Carnegieplein 2, 2517 KJ, The Hague
The Peace Palace, opened in 1913, can be considered a world cross-roads of memories of peace and justice. At the brink of the First World War, steel magnate Andrew Carnegie invested in lasting international legal institutions.
“The man who dies rich dies disgraced”
– Andrew Carnegie
Andrew Carnegie (1835-1919) had grown up in an impoverished weavers’ family. As a Scottish-American immigrant he became a steel industrialist and a multi-millionaire. In his book The Gospel of Wealth (1889) he expounded a new vision of peace philanthropy as an investment in education. Thus he financed almost 3000 libraries, as well as schools, concert halls and other institutions. In 1903 he wrote out a 1,5 million dollar cheque for building this ‘Temple of Peace’ in The Hague.
The Visitors’ Centre at the gate shows the motives and backgrounds of the ‘Gift of Carnegie’, with film images of the opening ceremony on 28 August 1913. The permanent exhibition also depicts the functioning of the Permanent Court of Arbitration, the Permanent Court of International Justice (established in 1921, since 1945 part of the United Nations system), and the range of international legal institutions that gave The Hague its reputation as the ‘World Legal Capital’ (former UN Secretary-General Boutros Boutros-Ghali).
The Peace Palace library contains the oldest and most important collections for the study of international law and ideals of world peace. Closely connected to the courts, the Hague Academy of International Law serves as a world centre for peace education. Nowadays, yearly 600 students take part in the summer courses. In the spirit of Carnegie, in particular young men and women from developing countries are enabled to take part through private sponsoring. Thus future leaders are familiarised with procedures of peaceful conflict settlement, and gain experience with informal peace diplomacy.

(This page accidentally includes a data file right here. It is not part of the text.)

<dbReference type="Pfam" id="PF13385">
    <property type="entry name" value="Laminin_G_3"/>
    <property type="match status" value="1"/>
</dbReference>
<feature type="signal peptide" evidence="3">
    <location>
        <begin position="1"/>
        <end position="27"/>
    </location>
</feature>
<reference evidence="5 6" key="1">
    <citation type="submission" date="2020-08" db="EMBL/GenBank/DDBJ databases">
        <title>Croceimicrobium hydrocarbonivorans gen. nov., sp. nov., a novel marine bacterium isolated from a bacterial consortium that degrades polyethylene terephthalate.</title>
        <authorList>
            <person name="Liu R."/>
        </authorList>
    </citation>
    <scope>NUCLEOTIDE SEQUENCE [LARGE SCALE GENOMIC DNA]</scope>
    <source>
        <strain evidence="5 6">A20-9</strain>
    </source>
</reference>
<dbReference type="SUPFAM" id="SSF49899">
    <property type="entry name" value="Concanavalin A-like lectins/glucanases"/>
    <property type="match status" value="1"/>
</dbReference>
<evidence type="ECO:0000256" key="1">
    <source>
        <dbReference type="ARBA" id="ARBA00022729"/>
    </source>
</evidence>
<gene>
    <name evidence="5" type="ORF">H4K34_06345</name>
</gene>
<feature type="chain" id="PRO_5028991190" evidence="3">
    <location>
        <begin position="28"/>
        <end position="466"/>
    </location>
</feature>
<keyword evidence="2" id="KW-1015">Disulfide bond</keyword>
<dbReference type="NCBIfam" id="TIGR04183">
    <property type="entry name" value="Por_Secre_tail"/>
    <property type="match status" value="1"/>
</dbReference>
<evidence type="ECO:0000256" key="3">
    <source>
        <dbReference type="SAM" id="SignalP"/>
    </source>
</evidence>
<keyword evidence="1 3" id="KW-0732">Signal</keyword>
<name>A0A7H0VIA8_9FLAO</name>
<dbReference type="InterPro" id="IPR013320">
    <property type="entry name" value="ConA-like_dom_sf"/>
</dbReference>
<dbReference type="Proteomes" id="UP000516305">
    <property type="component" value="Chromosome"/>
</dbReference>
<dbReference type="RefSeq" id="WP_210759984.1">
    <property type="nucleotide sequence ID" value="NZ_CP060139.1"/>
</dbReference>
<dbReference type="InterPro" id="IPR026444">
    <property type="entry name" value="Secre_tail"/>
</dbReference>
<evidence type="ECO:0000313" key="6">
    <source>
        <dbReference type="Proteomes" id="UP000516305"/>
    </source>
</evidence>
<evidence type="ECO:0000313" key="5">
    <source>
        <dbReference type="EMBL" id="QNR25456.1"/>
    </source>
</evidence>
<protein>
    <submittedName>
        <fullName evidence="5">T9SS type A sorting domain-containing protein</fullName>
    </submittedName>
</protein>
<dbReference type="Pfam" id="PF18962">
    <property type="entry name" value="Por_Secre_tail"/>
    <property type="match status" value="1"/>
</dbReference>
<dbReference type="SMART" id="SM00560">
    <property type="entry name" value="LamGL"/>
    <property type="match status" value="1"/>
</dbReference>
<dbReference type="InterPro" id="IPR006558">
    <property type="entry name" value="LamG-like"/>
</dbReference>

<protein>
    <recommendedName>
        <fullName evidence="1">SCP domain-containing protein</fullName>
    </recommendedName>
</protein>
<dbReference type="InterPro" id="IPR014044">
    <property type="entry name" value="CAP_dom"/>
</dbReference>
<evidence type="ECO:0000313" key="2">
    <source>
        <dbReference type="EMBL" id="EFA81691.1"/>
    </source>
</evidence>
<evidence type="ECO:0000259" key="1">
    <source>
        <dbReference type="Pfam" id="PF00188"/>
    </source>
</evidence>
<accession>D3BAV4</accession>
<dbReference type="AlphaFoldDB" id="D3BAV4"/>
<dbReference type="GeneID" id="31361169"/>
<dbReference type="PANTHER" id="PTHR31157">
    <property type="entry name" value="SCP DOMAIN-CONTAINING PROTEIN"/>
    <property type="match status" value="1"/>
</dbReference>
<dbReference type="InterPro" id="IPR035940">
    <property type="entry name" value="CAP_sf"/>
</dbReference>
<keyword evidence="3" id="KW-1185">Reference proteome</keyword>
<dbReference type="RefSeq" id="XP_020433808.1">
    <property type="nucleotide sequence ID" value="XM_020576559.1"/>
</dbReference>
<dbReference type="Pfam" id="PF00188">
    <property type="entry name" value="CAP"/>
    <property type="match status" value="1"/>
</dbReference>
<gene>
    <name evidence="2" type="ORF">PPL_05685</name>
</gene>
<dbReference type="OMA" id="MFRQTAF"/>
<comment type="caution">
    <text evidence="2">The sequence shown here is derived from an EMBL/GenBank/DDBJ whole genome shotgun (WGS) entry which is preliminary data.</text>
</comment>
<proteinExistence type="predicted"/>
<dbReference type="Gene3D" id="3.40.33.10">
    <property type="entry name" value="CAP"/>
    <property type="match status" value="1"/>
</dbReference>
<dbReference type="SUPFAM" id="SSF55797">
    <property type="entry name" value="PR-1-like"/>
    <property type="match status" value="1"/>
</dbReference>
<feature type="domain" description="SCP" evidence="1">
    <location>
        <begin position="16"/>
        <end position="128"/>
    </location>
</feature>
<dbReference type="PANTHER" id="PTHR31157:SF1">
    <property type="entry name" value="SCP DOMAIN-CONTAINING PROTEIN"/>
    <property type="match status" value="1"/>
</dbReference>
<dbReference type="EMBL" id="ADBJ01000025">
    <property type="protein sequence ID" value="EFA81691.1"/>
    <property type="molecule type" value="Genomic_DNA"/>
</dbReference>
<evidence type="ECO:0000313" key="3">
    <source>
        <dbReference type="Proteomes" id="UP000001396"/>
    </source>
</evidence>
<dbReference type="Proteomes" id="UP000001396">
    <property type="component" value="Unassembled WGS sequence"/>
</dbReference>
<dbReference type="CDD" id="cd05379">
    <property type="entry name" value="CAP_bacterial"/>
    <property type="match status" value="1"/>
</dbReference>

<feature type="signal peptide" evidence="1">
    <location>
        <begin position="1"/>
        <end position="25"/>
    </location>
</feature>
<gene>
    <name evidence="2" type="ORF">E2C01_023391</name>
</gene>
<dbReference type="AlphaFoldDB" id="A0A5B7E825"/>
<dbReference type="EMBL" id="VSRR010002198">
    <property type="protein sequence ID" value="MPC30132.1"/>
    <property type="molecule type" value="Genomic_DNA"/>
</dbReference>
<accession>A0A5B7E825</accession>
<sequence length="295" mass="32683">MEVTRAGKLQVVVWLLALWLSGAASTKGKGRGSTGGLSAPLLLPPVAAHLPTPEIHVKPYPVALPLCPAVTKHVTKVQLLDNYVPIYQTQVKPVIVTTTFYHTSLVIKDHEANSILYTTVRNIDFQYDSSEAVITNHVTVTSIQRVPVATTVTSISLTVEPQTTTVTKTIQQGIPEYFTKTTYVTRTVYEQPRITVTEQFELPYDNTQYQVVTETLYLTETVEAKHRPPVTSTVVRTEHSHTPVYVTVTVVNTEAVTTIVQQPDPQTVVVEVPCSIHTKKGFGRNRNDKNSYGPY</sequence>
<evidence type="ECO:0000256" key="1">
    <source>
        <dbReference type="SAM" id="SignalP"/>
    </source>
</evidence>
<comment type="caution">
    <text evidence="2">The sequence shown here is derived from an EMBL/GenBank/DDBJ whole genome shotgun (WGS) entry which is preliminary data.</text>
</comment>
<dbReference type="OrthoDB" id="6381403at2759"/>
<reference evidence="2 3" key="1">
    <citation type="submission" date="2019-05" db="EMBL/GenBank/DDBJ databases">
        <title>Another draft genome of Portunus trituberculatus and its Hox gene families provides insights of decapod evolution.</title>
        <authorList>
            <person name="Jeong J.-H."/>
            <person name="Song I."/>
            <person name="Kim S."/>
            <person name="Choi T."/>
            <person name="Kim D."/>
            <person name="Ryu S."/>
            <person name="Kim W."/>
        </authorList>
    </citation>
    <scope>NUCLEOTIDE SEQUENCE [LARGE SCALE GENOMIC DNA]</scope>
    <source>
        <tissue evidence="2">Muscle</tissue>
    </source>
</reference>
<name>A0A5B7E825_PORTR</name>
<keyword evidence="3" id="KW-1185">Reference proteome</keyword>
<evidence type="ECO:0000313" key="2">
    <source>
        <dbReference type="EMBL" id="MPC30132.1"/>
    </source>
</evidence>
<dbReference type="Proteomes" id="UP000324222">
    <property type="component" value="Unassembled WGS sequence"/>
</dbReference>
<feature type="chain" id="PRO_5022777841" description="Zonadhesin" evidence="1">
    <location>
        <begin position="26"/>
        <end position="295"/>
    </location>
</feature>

The Peace Palace is nominated for the European Heritage Label of 2014 as a site of particular symbolic and educational value. Commemorations and celebrations continue both within and outside the building. At the Carnegieplein we find the World Flame of Peace and the Bench of Peace (written in all languages of the UN), as well as an inter-religious monument for the victims of the Second World War.
The Peace Pole and the Women’s Peace Watch sign recall the movement for nuclear disarmament in the 1980s. Here, demonstrations and manifestations for causes of peace and justice all over the world are regularly held.